The Relationship of Wages to the Value of Labour-Power in Marx's Labour Market
Having explicitly rejected Malthus' law of population, Marx asserted in his early writings that it was competition that would keep wages fluctuating the value of labor-power, even though he did not consider the production of labor-power to be a capitalist process. This paper notes the inconsistency in this approach and then proposes that, implicit in Marx's mature works, there is a consistent mechanism through which wages gravitate toward the value of labor-power: this uses both the flexible "historical and moral" element of the value of labor-power and the reserve army hypothesis. This combination explains why wages follow a relatively even path over time. A model of the labor market is developed which appears to be consistent with Marx's mature writing. Copyright 1991 by Oxford University Press.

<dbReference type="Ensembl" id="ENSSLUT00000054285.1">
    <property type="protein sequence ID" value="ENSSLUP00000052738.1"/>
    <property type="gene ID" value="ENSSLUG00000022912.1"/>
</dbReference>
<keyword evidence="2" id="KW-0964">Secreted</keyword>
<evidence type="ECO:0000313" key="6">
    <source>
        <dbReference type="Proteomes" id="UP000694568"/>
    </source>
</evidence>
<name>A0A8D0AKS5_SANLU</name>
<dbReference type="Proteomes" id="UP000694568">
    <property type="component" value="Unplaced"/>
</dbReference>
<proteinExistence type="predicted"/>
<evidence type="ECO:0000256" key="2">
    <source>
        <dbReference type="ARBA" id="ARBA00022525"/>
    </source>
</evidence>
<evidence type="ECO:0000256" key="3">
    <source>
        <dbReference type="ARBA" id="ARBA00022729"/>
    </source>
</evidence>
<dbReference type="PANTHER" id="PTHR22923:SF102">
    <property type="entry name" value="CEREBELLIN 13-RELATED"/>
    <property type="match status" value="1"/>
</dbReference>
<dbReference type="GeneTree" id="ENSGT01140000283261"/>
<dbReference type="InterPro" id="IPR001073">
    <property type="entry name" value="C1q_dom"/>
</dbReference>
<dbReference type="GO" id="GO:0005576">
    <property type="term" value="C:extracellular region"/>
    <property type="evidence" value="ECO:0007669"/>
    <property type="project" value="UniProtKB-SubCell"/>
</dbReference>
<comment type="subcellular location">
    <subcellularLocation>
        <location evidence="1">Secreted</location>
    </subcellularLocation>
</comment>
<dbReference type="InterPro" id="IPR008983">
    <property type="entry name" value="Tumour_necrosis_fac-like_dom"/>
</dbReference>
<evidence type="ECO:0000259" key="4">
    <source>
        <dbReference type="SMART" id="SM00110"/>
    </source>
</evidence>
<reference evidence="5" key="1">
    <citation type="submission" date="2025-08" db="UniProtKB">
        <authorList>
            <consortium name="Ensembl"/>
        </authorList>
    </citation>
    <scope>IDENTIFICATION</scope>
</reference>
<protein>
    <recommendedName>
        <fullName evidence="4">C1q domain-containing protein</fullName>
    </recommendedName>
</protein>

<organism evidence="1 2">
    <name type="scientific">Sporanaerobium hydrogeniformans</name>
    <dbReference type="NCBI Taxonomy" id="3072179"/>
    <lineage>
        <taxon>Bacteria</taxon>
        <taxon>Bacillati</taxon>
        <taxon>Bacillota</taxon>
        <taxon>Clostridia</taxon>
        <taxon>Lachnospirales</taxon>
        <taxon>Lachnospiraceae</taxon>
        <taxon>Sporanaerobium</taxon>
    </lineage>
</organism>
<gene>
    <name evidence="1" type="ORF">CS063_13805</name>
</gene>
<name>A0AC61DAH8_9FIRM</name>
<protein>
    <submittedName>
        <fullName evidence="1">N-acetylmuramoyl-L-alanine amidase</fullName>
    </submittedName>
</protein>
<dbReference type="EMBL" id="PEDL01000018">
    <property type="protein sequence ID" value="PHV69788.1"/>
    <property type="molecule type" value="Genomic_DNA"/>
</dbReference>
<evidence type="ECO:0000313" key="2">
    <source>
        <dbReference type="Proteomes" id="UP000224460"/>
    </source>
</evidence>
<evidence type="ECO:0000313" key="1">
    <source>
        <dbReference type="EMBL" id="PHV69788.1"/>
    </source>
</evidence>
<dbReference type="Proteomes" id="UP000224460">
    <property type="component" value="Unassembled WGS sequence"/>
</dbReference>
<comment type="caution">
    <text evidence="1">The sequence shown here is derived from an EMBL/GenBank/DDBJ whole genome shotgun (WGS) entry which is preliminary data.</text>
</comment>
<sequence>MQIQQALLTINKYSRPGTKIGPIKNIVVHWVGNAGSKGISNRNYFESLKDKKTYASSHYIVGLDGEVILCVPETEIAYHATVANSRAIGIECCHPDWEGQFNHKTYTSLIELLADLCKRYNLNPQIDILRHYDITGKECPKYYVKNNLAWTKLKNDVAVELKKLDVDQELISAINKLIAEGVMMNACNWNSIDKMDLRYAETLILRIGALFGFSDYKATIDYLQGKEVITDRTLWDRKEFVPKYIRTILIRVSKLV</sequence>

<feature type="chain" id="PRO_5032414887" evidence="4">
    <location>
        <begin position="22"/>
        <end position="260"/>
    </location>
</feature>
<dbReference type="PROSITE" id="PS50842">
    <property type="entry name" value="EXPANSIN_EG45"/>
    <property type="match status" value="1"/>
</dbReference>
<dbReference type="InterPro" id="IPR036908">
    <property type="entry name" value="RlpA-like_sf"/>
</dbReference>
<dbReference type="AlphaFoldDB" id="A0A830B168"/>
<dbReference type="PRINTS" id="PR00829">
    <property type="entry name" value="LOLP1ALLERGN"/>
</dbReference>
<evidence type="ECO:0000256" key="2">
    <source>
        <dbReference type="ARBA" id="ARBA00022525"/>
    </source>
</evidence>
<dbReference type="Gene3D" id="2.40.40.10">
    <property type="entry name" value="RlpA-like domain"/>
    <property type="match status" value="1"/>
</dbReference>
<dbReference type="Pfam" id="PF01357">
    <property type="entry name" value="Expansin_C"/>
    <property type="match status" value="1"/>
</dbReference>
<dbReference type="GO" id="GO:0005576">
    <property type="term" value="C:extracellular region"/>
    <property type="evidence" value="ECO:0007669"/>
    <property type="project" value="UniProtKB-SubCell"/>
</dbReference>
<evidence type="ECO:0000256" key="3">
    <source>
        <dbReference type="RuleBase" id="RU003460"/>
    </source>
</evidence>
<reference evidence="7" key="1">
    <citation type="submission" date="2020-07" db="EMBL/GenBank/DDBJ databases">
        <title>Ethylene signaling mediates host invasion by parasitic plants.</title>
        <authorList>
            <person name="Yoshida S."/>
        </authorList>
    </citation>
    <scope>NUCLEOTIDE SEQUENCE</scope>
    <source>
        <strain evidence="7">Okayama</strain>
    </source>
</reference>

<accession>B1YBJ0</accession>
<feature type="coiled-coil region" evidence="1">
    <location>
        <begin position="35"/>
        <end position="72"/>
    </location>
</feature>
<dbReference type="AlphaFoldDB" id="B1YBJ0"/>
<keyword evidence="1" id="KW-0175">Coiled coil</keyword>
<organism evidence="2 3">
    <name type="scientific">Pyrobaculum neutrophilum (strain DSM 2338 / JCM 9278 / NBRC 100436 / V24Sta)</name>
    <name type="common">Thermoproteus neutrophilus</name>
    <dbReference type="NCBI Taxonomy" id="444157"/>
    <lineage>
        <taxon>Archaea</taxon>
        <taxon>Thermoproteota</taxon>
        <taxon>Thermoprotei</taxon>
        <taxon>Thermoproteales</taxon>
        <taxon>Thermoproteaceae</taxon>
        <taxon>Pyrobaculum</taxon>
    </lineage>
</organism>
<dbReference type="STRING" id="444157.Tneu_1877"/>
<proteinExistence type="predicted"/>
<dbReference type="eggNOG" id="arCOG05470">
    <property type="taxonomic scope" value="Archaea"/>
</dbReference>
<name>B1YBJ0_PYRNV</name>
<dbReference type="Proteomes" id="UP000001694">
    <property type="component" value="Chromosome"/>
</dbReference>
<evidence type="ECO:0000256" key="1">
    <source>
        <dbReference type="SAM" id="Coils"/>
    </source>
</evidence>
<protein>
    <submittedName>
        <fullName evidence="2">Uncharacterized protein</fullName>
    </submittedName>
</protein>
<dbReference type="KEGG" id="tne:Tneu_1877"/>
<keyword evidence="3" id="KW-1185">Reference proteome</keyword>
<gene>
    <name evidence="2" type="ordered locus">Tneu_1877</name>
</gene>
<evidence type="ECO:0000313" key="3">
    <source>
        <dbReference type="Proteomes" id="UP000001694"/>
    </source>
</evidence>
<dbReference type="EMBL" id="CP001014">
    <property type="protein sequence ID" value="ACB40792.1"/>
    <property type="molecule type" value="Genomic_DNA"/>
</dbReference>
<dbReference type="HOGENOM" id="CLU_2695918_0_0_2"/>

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Volume (Year): 15 (1991)
Issue (Month): 2 (June)
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